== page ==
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Working In Football

An agent shares tips on how to break into the business. Jack Bechta

Print This June 04, 2014, 05:30 AM EST

I think if you ask most college students if they had a chance to work in the sports business they would jump on the opportunity. Here lies the problem, too many resumes chasing too few jobs. Actually very few sports jobs ever get posted because most people get in the door on a “who you know basis”.

But don’t give up hope just yet, the sports industry is littered with determined individuals who had no connections but found a way to get in the door.

Since I am an NFL agent, I will focus this article on the football business but it can definitely be applied to other sports.

1) The first thing job seekers have to do is think outside of the box, and realize the sports landscape is bigger and more diverse than it appears. There are career/job opportunities in the most obscure places of the sports spectrum.

In focusing on teams, NFL clubs have a growing roster of employees. There are positions on two sides of the fence. The football operations side and the non-football operations side.

For example, the football operations side usually includes: Scouting, scouting and coaching support, salary cap, accounting, video, tech support, nutrition, travel, strength and conditioning, player development, medical, and equipment.

The non-operational side usually includes: Stadium seat/luxury box sales, community/foundation, public relations, legal, game day operations, stadium management and marketing, sponsorship sales, accounting, facility management, secretarial, digital operations, partnership liaison, and team marketing.

On average each NFL team may employ hundreds of employees, not counting players. Turnover isn’t high, but as the NFL grows so does the amount of employees of each team, the league office, and the NFL partners. So when trying to break into working in sports/football keep an open mind of what types of jobs there are and try to match your skill set to a specific department within an organization and or NFL partner.

2) Another place to get a job in sports is to work for a team/league partner. Companies like Verizon, Coke, Pepsi, General Motors, Papa John’s pizza, DirecTV, Sony, General Motors, Visa, Gatorade, Bridgestone, Bose, FedEx, Mars, and even Microsoft. When applying for a job with one of these companies, specifically ask to be on the sports interactive side of their business.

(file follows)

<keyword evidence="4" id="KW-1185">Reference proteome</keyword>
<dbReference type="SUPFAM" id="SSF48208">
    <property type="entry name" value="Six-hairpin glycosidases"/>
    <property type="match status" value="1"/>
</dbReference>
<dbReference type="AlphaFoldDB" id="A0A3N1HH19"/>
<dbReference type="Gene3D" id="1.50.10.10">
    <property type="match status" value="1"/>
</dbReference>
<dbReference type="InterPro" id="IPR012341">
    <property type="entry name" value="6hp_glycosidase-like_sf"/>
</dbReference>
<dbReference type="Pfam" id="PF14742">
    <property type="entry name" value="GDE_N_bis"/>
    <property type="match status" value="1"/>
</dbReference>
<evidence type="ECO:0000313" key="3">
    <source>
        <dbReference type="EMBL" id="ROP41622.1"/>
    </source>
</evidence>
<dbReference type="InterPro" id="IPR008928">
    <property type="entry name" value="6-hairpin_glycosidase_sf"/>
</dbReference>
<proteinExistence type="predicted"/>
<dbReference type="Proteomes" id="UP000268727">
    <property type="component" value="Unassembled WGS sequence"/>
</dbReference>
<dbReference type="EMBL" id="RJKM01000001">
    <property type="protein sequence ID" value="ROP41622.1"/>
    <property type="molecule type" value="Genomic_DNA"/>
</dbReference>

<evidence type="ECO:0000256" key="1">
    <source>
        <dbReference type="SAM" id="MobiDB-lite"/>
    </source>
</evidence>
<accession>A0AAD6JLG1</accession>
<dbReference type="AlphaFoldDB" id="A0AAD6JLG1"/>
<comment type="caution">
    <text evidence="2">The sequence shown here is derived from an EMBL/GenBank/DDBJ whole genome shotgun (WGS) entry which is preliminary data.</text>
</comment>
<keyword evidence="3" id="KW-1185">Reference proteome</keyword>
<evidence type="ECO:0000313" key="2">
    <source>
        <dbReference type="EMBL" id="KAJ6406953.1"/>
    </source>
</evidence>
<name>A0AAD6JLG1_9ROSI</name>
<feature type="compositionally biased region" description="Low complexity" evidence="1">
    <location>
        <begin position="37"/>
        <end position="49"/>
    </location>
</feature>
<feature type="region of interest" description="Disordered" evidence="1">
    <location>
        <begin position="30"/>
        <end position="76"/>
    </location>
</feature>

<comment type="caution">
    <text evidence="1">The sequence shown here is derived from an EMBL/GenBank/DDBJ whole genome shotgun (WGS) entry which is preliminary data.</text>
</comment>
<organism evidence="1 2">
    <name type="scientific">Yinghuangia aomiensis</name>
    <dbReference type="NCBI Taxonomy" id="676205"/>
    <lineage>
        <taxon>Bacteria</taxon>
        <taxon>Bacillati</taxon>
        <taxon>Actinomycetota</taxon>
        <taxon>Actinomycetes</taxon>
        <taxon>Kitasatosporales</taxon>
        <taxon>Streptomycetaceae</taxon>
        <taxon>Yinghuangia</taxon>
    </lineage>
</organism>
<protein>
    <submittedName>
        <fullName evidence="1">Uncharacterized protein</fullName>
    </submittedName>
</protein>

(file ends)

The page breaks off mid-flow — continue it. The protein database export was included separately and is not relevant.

3) Seek an internship while you are young: The best time to land an internship is actually while you are still in college. I helped a friend’s son land a pre-season camp internship with the Raiders sixteen years ago. After he graduated and four camps later, he was offered a job in their scouting department. He is now going on his 12th season (with another team) and just got promoted.

People in the business love helping young college kids more so than older job seekers. If you are older and have some work experience you may want to explore other fields that work with athletes such as: Agents, marketers, accountants, financial consultants, concierge client services, or real estate.

4) Be creative in making contact and getting in front of a person of hiring power. Send correspondences to department heads (ex: Scouting directors, facility managers that you want to work for). Also, send a personal letter to their assistants, who are usually very protective so it’s important to win them over. And that’s the key; win them over by getting their attention by standing apart. I once hired a guy who sent me a hand written letter every day for 26 days (don’t try this on me, it's not original to me but it may be to others). So how do you do that? Stand out. If you send a cover letter and a resume to a team, league or company, you will be like 95% of everyone looking for a sports job. However, if you do something different you will stand out.

5) Just about everyone loves sports and alot of people want to work in the industry. Because there is such a buyers market for sports employers, jobs are hard to land, hours are long and the work is not as glamorous as people think. When you see the end product on TV it looks like it's amazing and fun to be a part of. Truth be told, working in sports means you are probably sandwiched between the needs and agenda of demanding and powerful high profile individuals (coaches, players, owners). So before you dive in the shark-infested pool of landing a sports job, be realistic about what you are getting into.

Most people make the mistake of choosing a career without matching it against the lifestyle they want for themselves. Sports careers are demanding, stressful, and competitive, be sure it's the right career for you. 

Follow me on Twitter: @Jackbechta  

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